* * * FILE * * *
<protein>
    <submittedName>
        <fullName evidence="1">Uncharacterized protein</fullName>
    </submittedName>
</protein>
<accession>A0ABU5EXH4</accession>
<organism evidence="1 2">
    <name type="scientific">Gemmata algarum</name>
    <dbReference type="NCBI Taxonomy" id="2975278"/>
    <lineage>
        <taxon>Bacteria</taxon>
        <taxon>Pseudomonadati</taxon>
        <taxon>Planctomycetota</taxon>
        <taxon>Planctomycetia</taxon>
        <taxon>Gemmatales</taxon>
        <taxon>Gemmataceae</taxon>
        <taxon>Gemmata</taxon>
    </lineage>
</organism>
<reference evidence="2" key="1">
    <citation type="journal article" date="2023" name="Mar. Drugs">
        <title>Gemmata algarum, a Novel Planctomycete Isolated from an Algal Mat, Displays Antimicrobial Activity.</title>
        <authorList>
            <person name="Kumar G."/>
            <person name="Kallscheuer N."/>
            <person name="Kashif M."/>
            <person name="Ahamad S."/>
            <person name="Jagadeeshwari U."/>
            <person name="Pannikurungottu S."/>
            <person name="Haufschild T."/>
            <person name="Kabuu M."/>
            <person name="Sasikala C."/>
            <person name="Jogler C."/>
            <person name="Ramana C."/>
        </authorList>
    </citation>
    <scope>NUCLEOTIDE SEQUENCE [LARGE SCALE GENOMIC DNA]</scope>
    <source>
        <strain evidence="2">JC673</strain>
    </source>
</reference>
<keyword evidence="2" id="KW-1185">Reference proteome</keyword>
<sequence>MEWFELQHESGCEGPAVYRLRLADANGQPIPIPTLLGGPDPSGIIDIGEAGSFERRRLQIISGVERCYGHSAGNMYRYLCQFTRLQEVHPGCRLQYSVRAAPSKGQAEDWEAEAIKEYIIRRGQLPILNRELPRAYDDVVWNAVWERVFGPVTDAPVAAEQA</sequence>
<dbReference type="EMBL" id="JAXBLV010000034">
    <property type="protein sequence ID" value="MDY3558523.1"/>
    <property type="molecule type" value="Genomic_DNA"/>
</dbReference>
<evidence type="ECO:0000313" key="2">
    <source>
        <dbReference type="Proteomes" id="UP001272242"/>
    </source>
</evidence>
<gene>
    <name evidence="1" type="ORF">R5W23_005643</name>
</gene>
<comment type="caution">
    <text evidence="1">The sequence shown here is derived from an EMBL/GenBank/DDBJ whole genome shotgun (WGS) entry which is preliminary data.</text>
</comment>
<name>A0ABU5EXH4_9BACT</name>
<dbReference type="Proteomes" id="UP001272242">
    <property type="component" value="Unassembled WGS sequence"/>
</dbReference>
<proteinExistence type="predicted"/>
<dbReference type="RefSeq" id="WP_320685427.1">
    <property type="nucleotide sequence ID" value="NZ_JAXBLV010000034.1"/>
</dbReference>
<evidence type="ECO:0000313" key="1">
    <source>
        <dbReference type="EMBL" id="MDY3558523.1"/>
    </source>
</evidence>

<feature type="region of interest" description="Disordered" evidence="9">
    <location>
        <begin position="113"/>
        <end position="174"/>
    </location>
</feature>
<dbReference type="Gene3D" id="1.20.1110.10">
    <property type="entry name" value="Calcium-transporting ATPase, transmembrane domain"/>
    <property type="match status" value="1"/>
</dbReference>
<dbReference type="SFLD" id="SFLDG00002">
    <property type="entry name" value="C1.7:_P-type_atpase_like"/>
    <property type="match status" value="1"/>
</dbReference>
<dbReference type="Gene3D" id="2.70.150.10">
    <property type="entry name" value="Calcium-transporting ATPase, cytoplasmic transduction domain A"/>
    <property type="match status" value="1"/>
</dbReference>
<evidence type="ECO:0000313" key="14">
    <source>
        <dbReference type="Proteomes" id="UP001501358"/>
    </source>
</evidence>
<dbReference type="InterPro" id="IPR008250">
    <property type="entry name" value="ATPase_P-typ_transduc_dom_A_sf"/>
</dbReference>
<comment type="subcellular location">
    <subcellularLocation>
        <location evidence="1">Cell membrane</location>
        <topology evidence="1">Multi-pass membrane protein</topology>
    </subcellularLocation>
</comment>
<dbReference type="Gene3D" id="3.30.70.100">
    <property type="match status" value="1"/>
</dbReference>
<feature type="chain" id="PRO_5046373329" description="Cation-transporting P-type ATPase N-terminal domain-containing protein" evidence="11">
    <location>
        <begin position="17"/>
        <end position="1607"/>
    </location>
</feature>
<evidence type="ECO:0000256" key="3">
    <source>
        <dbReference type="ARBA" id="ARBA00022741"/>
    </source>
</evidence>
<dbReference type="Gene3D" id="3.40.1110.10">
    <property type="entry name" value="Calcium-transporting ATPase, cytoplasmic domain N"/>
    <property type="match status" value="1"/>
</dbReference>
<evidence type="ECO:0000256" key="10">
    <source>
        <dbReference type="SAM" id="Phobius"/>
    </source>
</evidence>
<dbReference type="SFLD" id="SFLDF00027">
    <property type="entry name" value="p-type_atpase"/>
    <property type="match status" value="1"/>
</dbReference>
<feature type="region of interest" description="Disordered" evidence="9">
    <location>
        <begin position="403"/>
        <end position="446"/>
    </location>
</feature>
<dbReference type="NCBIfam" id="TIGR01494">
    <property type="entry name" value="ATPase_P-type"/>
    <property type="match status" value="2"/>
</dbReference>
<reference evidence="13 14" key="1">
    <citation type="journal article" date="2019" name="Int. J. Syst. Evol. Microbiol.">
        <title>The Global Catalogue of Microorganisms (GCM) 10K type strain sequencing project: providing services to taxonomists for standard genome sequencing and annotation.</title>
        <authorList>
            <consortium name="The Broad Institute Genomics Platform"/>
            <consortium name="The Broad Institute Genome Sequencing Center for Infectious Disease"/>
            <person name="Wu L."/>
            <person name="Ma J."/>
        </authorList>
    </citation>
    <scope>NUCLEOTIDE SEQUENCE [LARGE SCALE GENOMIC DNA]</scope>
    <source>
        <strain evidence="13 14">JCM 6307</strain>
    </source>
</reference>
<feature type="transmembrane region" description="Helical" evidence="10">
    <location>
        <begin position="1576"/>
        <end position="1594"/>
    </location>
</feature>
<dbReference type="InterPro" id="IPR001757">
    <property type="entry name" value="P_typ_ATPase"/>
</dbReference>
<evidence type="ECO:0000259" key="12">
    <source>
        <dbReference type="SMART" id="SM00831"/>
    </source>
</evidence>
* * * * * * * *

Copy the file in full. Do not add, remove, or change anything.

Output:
<protein>
    <submittedName>
        <fullName evidence="1">Uncharacterized protein</fullName>
    </submittedName>
</protein>
<accession>A0ABU5EXH4</accession>
<organism evidence="1 2">
    <name type="scientific">Gemmata algarum</name>
    <dbReference type="NCBI Taxonomy" id="2975278"/>
    <lineage>
        <taxon>Bacteria</taxon>
        <taxon>Pseudomonadati</taxon>
        <taxon>Planctomycetota</taxon>
        <taxon>Planctomycetia</taxon>
        <taxon>Gemmatales</taxon>
        <taxon>Gemmataceae</taxon>
        <taxon>Gemmata</taxon>
    </lineage>
</organism>
<reference evidence="2" key="1">
    <citation type="journal article" date="2023" name="Mar. Drugs">
        <title>Gemmata algarum, a Novel Planctomycete Isolated from an Algal Mat, Displays Antimicrobial Activity.</title>
        <authorList>
            <person name="Kumar G."/>
            <person name="Kallscheuer N."/>
            <person name="Kashif M."/>
            <person name="Ahamad S."/>
            <person name="Jagadeeshwari U."/>
            <person name="Pannikurungottu S."/>
            <person name="Haufschild T."/>
            <person name="Kabuu M."/>
            <person name="Sasikala C."/>
            <person name="Jogler C."/>
            <person name="Ramana C."/>
        </authorList>
    </citation>
    <scope>NUCLEOTIDE SEQUENCE [LARGE SCALE GENOMIC DNA]</scope>
    <source>
        <strain evidence="2">JC673</strain>
    </source>
</reference>
<keyword evidence="2" id="KW-1185">Reference proteome</keyword>
<sequence>MEWFELQHESGCEGPAVYRLRLADANGQPIPIPTLLGGPDPSGIIDIGEAGSFERRRLQIISGVERCYGHSAGNMYRYLCQFTRLQEVHPGCRLQYSVRAAPSKGQAEDWEAEAIKEYIIRRGQLPILNRELPRAYDDVVWNAVWERVFGPVTDAPVAAEQA</sequence>
<dbReference type="EMBL" id="JAXBLV010000034">
    <property type="protein sequence ID" value="MDY3558523.1"/>
    <property type="molecule type" value="Genomic_DNA"/>
</dbReference>
<evidence type="ECO:0000313" key="2">
    <source>
        <dbReference type="Proteomes" id="UP001272242"/>
    </source>
</evidence>
<gene>
    <name evidence="1" type="ORF">R5W23_005643</name>
</gene>
<comment type="caution">
    <text evidence="1">The sequence shown here is derived from an EMBL/GenBank/DDBJ whole genome shotgun (WGS) entry which is preliminary data.</text>
</comment>
<name>A0ABU5EXH4_9BACT</name>
<dbReference type="Proteomes" id="UP001272242">
    <property type="component" value="Unassembled WGS sequence"/>
</dbReference>
<proteinExistence type="predicted"/>
<dbReference type="RefSeq" id="WP_320685427.1">
    <property type="nucleotide sequence ID" value="NZ_JAXBLV010000034.1"/>
</dbReference>
<evidence type="ECO:0000313" key="1">
    <source>
        <dbReference type="EMBL" id="MDY3558523.1"/>
    </source>
</evidence>

<feature type="region of interest" description="Disordered" evidence="9">
    <location>
        <begin position="113"/>
        <end position="174"/>
    </location>
</feature>
<dbReference type="Gene3D" id="1.20.1110.10">
    <property type="entry name" value="Calcium-transporting ATPase, transmembrane domain"/>
    <property type="match status" value="1"/>
</dbReference>
<dbReference type="SFLD" id="SFLDG00002">
    <property type="entry name" value="C1.7:_P-type_atpase_like"/>
    <property type="match status" value="1"/>
</dbReference>
<dbReference type="Gene3D" id="2.70.150.10">
    <property type="entry name" value="Calcium-transporting ATPase, cytoplasmic transduction domain A"/>
    <property type="match status" value="1"/>
</dbReference>
<evidence type="ECO:0000313" key="14">
    <source>
        <dbReference type="Proteomes" id="UP001501358"/>
    </source>
</evidence>
<dbReference type="InterPro" id="IPR008250">
    <property type="entry name" value="ATPase_P-typ_transduc_dom_A_sf"/>
</dbReference>
<comment type="subcellular location">
    <subcellularLocation>
        <location evidence="1">Cell membrane</location>
        <topology evidence="1">Multi-pass membrane protein</topology>
    </subcellularLocation>
</comment>
<dbReference type="Gene3D" id="3.30.70.100">
    <property type="match status" value="1"/>
</dbReference>
<feature type="chain" id="PRO_5046373329" description="Cation-transporting P-type ATPase N-terminal domain-containing protein" evidence="11">
    <location>
        <begin position="17"/>
        <end position="1607"/>
    </location>
</feature>
<evidence type="ECO:0000256" key="3">
    <source>
        <dbReference type="ARBA" id="ARBA00022741"/>
    </source>
</evidence>
<dbReference type="Gene3D" id="3.40.1110.10">
    <property type="entry name" value="Calcium-transporting ATPase, cytoplasmic domain N"/>
    <property type="match status" value="1"/>
</dbReference>
<evidence type="ECO:0000256" key="10">
    <source>
        <dbReference type="SAM" id="Phobius"/>
    </source>
</evidence>
<dbReference type="SFLD" id="SFLDF00027">
    <property type="entry name" value="p-type_atpase"/>
    <property type="match status" value="1"/>
</dbReference>
<feature type="region of interest" description="Disordered" evidence="9">
    <location>
        <begin position="403"/>
        <end position="446"/>
    </location>
</feature>
<dbReference type="NCBIfam" id="TIGR01494">
    <property type="entry name" value="ATPase_P-type"/>
    <property type="match status" value="2"/>
</dbReference>
<reference evidence="13 14" key="1">
    <citation type="journal article" date="2019" name="Int. J. Syst. Evol. Microbiol.">
        <title>The Global Catalogue of Microorganisms (GCM) 10K type strain sequencing project: providing services to taxonomists for standard genome sequencing and annotation.</title>
        <authorList>
            <consortium name="The Broad Institute Genomics Platform"/>
            <consortium name="The Broad Institute Genome Sequencing Center for Infectious Disease"/>
            <person name="Wu L."/>
            <person name="Ma J."/>
        </authorList>
    </citation>
    <scope>NUCLEOTIDE SEQUENCE [LARGE SCALE GENOMIC DNA]</scope>
    <source>
        <strain evidence="13 14">JCM 6307</strain>
    </source>
</reference>
<feature type="transmembrane region" description="Helical" evidence="10">
    <location>
        <begin position="1576"/>
        <end position="1594"/>
    </location>
</feature>
<dbReference type="InterPro" id="IPR001757">
    <property type="entry name" value="P_typ_ATPase"/>
</dbReference>
<evidence type="ECO:0000259" key="12">
    <source>
        <dbReference type="SMART" id="SM00831"/>
    </source>
</evidence>